Watch Me Entertain Myself!

Sacha Guitry once said, "You can pretend to be serious, but you can't pretend to be witty." Oh yes, I'm the great pretender.
(pilot episode: 20 January 2004)

Tuesday, May 08, 2007


When I was in third year high school, my 94-year old grandmother died of old age on Dec. 26. We all were expecting that; weeks earlier she was talking to people long dead. But a day after, my 4-year old brother unexpectedly died of some liver disease. He was already sick even before Christmas, and my mom had brought him to the hospital for a series of tests to figure out what was wrong with him. The doctor kindly deferred confining him until after Christmas. When we opened his toys that Dec. 25 morning, he was too weak to even smile. Two days later in the hospital his heart failed all of a sudden. And just like that he was gone, his toys unused.

When I was in first year-college, a taxi trying to beat a red light hit my best friend. His head smashed through the windshield; his legs were broken in several places. He died mercifully on the way to the hospital. The doctor said had he survived, he would have been a vegetable crippled for life, given the amount of damage on his brain and feet.

Because I encountered death at an early age I was forced to get a grip on major losses in my life. When my dad died three years ago it was painful. But in a way I was also happy that he was already at rest and in peace.

The more I encountered death up close the more I realize how death is really a part of life. And whether you believe in an afterlife or not, each and every death reminds me of two things.

First, what matters more is not the length of stay in this oh so short existence, but the quality of life. Now, we may have different ideas of what kind of living constitutes a “quality life.” But whatever kind of life we believe is worth living, let us live it as best we can. I personally am not the intense kind of guy, so there are days when I feel like I’m just coasting along on existence. But I’m fine with that. A life is made up mostly of the small, inconsequential stuff instead of the huge, life-changing events.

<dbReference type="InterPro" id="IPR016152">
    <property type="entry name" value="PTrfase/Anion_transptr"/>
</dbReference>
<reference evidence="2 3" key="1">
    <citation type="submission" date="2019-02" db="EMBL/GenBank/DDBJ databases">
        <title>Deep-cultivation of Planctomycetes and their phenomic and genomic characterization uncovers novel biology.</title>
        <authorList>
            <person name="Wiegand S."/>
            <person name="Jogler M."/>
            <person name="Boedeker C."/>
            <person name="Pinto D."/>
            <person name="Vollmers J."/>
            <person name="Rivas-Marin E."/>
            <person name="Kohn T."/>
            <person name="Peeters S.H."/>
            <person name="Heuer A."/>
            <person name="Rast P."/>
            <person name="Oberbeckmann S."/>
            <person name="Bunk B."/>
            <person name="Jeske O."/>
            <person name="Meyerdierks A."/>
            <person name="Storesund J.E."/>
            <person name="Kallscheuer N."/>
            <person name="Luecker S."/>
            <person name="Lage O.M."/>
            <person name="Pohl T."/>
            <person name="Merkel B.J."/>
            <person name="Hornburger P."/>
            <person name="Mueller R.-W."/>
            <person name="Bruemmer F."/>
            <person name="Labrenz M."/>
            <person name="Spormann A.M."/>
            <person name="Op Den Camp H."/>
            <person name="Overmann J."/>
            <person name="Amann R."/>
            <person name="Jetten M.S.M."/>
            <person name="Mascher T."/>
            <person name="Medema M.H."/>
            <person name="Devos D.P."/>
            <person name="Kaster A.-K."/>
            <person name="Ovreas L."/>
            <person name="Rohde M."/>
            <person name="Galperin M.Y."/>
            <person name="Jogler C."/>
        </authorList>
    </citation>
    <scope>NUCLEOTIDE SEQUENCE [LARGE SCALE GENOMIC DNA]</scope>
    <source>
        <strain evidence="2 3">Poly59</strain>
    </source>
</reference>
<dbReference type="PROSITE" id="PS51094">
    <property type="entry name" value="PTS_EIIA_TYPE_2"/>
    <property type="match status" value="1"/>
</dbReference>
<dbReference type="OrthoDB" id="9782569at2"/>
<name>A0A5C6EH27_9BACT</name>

Second, a very important lesson one can learn is letting go. With detachment comes power and peace. I’m not talking about power as force; rather, it is more of empowering oneself. And there is peace in knowing your place in the larger scheme of things. Detachment doesn’t negate feeling sad that someone died. But it helps one move on and continue living.


Anonymous said...

insightful yet pragmatic post joel.


aryo said...

Sigh ... sigh..

Sometimes people treat letting go as insensitivity, or worse, lack of love or longing for the person lost.

They don't understand that there are those like us who grieve just as hard inside but would rather face life head-on rather than just wallow in sorrow and relish nothing but the past.

josh said...

Your piece made me think of my own death (morbid ba). saB ko na nga sa mga friends ko, when i die, i cremate nyo nalang ko, i just dont know kung saan dagat o bundok ibudbod. ganda naman u said "death is really part of life".

little tiger said...

Thank you for your words of wisdom!

joelmcvie said...
This comment has been removed by the author.
joelmcvie said...

ARYO: Sometimes I wonder if people who refuse to let go of the dead are:

[a] Unrealistic. Hello, patay na po ang tao! Kahit anong gawin mong pag-hold on, hindi na po yun babalik. But that person can always "live on" in your memories. So if the dead can "live on" then the living should all the more "go on living," di ba?

[b] Selfish. Bakit ayaw mong pakawalaan? Kinuha na nga siya ni Lord, tapos ayaw mong ipamigay siya kay Lord? Ang suwapang mo naman.

[c] Guilty? Baka feeling nila hindi nila minahal ng lubos nung buhay pa siya, so they make up for the pagkukulang after-the-fact. Sayang naman ang effort.

Supply your own theories. :-)

amateur misanthrope said...

Wow. I love this post. (You should put a label to it para madali siya ma-retrieve. in case folks want to read it again.)